Giant magnetic anisotropy of InAs/GaAs quantum dots doped with a single Mn atom
In singly Mn-doped InAs/GaAs quantum dots (QDs), the Mn atom is a magnetic impurity of acceptor type which, at low temperatures, remains in a neutral state A0. Its total spin is well described by an effective spin J=1 featuring a strong anisotropy related both to its position and to local strains. We have observed that this effect combined to the sp-d exchange with an electron-hole pair, may lead to a spectacular phenomenon: the Zeeman splitting of the QD optical transitions into circularly polarized components by a magnetic field applied perpendicularly to the optical axis.
These unconventional optical selection rules, which drastically contrast to those of non-magnetic QDs, have been evidenced in the micro-photoluminescence of single quantum dots embedding a single Mn atom (Fig.1a). To explain these observations we have developed a theoretical model of the spin-dependent interactions including (i) the local strain anisotropy and (ii) the anisotropic exchange related to the relative Mn position. Our model which provides a very good agreement (see Fig.1b), shows that the sp-d exchange acts as a strong longitudinal magnetic field of up to ~50 T resulting in a giant magnetic anisotropy which hinders the mixing of heavy-hole ⇑ and ⇓ spins by a transverse magnetic field. The optical transitions keep therefore a circular polarization.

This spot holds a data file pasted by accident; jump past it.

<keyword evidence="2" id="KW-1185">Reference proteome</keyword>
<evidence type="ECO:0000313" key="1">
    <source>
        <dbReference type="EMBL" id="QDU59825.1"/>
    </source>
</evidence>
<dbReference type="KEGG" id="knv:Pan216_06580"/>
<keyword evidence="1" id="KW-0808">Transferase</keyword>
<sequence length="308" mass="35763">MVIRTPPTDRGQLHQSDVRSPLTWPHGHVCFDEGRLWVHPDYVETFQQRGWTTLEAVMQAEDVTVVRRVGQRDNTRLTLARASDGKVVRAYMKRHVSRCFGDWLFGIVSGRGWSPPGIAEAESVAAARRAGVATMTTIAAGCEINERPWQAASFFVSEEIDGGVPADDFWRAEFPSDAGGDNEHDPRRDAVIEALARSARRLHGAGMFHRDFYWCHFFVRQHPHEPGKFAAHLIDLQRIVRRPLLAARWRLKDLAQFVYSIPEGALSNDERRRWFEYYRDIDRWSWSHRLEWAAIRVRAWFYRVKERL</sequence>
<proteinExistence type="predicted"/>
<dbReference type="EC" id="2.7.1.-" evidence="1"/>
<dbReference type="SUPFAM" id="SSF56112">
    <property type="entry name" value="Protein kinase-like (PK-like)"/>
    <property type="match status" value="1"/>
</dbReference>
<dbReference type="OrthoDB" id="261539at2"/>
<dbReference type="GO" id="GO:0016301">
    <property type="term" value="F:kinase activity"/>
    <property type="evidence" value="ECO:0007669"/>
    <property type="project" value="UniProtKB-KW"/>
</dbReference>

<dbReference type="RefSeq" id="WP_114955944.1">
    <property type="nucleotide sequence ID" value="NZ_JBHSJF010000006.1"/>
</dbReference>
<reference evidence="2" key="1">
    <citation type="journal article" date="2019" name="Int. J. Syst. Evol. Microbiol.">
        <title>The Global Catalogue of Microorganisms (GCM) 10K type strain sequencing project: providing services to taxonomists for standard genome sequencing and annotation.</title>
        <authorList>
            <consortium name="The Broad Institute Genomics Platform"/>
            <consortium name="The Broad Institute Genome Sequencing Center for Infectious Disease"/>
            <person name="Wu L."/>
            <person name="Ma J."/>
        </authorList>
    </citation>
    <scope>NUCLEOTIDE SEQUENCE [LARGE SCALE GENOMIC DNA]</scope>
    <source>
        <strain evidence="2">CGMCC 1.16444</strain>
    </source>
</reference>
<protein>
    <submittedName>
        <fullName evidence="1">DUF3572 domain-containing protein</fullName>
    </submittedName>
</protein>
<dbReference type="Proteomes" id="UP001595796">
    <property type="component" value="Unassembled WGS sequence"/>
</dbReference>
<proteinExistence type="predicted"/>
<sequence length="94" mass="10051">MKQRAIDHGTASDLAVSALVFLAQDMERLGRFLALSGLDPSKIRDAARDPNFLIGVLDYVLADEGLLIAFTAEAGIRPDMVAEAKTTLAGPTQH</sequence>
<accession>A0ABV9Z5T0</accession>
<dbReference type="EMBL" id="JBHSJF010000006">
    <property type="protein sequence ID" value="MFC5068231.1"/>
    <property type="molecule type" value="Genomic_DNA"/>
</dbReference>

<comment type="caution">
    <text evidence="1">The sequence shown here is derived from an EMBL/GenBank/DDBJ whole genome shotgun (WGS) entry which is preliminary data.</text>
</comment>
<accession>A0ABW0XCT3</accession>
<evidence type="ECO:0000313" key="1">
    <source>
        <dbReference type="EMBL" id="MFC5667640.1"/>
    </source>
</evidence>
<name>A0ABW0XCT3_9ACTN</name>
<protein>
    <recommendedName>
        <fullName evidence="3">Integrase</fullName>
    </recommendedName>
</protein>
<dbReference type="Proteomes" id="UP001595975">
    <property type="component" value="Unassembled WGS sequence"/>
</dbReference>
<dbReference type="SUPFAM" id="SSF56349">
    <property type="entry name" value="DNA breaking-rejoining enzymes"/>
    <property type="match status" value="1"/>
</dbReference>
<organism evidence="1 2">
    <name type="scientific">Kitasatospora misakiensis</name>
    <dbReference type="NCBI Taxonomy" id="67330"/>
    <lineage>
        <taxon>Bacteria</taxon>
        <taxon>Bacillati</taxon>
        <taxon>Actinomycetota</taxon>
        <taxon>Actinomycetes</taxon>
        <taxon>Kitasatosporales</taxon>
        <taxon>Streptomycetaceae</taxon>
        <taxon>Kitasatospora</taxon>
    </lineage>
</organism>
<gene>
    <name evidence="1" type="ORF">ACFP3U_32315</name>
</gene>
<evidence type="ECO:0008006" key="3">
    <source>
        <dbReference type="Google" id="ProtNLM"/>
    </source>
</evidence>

Besides their interest for controlling a single spin in condensed matter, such ±'magnetic' quantum dots offer the unique means to explore the magnetism at a microscopic level. For that matter, our present results already question the current theory of the sp-d exchange in a very diluted magnetic semiconductor, which predicts a much weaker interaction than directly observed here.
O. Krebs, E. Benjamin, and A. Lemaître, Phys. Rev. B 80, 165315 (2009)